I have always been an Unaffiliated voter. Before the 2008 election, I used to split my ballot…telling myself that I was beholden to no party. However, when the Tea Party became an influential, tantrum-throwing, toddlerish wing of the Republican Party, I was forced to rethink this strategy. As moderate Republicans were primaried by their own far-right base, and subsequently ousted from elected positions, I realized that voting along party lines trumped individual conscience in the most practical sense. Taking a stand rendered reasonable Republicans jobless.
I was dismayed when Kathleen Conti, an unknown someone, defeated Joe Rice, a popular moderate-leaning-conservative Democrat, in HD38. I disagreed with Rice on several key issues, most significantly his support for legislation that automatically forwarded driver’s license information to the Selective Service. But I found Rice to be responsive, accessible, and responsible. So I have followed Conti’s voting record on and off ever since. I find her leadership to be shallow and lightweight–a Stepford wife to the NRA and unregulated Oil and Gas. But she has the magic “R” next to her name in a heavily gerrymandered district, so she remains in office regardless of her voting record. A record which is so automatically party-line that her most idiotic votes receive no attention at all. Of consequence is that she never supports expansion of voting rights and accessibility to the ballot. (http://www.coloradocapitolwatch.com/)
Moving on to Mike Coffman…I find him reprehensible. Not because he is a birther (although I don’t respect him for that). Not because he is a Republican. Foremost and unconditionally because he participated fully in the idiocy that was the government shutdown. Never mind that he disavowed his role by sending out mailers touting that he voted to re-open it. His initial vote was so egregious that he, and every person who voted with him, is disqualified from the right (although not the reality) to hold any public office ever again. While Coffman exploited his military background to get re-elected, he dismissed the impact that shutting down the government had on active military. And Vets. And the long-term unemployed. Or people who use schools. Or food stamps, banks, and roads. Or who travel. I maintain that Coffman’s vote compromised every American on this planet, provided time and humor to foreign enemies, and compromised our standing in the international community. But obstructing Obama was his party’s singular goal, and Coffman, the birther, is a true believer. To hell with national interests.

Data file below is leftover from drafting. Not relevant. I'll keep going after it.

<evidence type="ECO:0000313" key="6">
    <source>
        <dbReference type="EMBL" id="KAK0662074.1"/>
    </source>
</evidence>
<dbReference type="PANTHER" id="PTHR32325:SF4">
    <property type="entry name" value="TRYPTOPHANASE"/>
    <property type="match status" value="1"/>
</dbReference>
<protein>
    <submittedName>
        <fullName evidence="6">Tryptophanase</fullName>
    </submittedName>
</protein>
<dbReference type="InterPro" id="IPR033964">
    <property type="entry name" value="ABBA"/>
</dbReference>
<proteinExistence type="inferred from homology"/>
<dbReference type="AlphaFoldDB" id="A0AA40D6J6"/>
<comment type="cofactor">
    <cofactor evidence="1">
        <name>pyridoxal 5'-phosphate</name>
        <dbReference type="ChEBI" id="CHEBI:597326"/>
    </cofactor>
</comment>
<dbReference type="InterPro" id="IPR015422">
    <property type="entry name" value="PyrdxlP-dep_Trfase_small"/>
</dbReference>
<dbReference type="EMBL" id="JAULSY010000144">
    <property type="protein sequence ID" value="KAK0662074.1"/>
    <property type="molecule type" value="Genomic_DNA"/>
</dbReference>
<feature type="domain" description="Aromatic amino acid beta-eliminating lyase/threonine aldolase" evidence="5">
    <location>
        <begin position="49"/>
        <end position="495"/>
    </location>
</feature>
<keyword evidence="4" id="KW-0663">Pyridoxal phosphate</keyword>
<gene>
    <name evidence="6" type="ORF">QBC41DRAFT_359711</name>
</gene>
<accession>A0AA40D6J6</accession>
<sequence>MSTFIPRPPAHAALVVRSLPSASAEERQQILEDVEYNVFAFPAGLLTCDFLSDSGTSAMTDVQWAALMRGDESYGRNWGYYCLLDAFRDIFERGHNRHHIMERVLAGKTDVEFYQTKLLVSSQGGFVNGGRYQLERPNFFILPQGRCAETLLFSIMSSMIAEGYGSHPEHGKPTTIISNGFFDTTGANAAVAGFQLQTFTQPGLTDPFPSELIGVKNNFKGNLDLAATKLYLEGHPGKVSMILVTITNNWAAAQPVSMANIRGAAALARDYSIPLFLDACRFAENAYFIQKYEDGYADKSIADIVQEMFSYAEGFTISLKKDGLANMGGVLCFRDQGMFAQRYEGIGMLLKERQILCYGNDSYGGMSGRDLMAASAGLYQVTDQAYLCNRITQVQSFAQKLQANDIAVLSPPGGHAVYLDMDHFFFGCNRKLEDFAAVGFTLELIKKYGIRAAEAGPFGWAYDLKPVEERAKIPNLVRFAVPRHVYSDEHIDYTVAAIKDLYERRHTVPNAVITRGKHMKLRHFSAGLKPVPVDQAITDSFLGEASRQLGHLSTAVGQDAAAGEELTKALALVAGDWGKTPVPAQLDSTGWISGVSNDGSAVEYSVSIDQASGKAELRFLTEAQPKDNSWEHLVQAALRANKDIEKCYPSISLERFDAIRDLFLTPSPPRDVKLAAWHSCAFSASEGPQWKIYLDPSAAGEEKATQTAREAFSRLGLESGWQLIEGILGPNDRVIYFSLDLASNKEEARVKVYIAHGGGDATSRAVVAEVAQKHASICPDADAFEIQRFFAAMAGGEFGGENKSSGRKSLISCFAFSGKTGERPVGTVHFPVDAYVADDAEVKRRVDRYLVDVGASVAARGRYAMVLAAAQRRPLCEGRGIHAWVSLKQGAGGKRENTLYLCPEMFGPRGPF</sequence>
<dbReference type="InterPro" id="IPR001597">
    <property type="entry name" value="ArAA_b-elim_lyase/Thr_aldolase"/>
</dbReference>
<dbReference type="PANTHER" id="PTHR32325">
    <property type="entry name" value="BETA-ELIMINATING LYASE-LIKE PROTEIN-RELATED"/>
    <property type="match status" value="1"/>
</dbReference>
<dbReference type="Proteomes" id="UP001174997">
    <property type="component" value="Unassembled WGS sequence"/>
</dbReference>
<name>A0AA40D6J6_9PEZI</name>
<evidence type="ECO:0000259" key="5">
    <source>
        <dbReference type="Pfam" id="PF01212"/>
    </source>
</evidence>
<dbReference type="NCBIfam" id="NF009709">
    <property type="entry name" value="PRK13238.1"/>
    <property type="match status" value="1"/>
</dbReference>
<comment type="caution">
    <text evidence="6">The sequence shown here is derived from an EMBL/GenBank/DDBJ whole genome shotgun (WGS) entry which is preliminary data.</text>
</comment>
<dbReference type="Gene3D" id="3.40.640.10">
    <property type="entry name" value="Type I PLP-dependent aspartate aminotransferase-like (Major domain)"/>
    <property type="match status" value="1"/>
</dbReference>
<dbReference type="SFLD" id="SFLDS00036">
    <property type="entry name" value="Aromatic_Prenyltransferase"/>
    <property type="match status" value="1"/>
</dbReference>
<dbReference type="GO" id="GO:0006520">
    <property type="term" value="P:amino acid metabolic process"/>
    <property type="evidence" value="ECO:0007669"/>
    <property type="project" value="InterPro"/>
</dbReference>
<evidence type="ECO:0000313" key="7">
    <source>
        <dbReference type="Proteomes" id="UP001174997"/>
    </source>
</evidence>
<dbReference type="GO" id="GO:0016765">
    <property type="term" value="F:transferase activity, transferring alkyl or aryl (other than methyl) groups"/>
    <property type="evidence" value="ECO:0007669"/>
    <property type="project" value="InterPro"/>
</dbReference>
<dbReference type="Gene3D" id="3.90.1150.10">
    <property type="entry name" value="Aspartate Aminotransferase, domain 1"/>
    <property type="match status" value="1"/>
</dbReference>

So my utter contempt for Coffman prompted me to attend a Meet and Greet for Andrew Romanoff, who generously opened the event by giving the floor to a fairly unknown candidate who was running for Conti’s seat. I was so impressed with Robert Bowen that I joined his campaign. Strategy meetings were hosted by the inimitable Betty Harris, chair of the Arapahoe Dems in HD38. The strategy team was left stranded by the Arapahoe Democratic Party, which ignored Bowen’s campaign, drew volunteers away, failed to support him with either publicity or financial support. They ceded the election to Conti because wasting time on a Democrat in this gerrymandered district made no sense for the party. The Republicans must have felt the same way, because Conti couldn’t be bothered to submit accurate financial reports, stating that ” she has been less focused on fundraising this year, in general, and admits she did not keep up with the reports as much as she should have. “I have not had the time that I’ve had in previous years to raise money,” she said. “Frankly, I didn’t know if I would need to. I’m not trying to raise money that is not necessary.” (www.villagerpublishing.com/democrats-accuse-conti-of-legal-violations/)
The national Dems were dismissive of the importance of local races; I got calls every few days trying to draw me into GOTV efforts in Aurora and Centennial, even though I clearly stated that I would only work in HD38. Cannibalizing down-ballot campaigns was a self-defeating strategy, as it directed all attention to Udall and overshadowed any support the down-ballot candidates might have drawn. Obviously. (Remember when Scotty sabotaged the USS Excelsior? “The more they overthink the plumbing, the easier it is to stop up the drain.“)
What I concluded from this election is that neither party knows what to do about Unaffiliated voters. So here we are. This is our opportunity to examine why we don’t affiliate, why we do or don’t vote down party lines, whether or not we split our ballots, what compels us to vote or sit out.
The discussion is open. Please talk.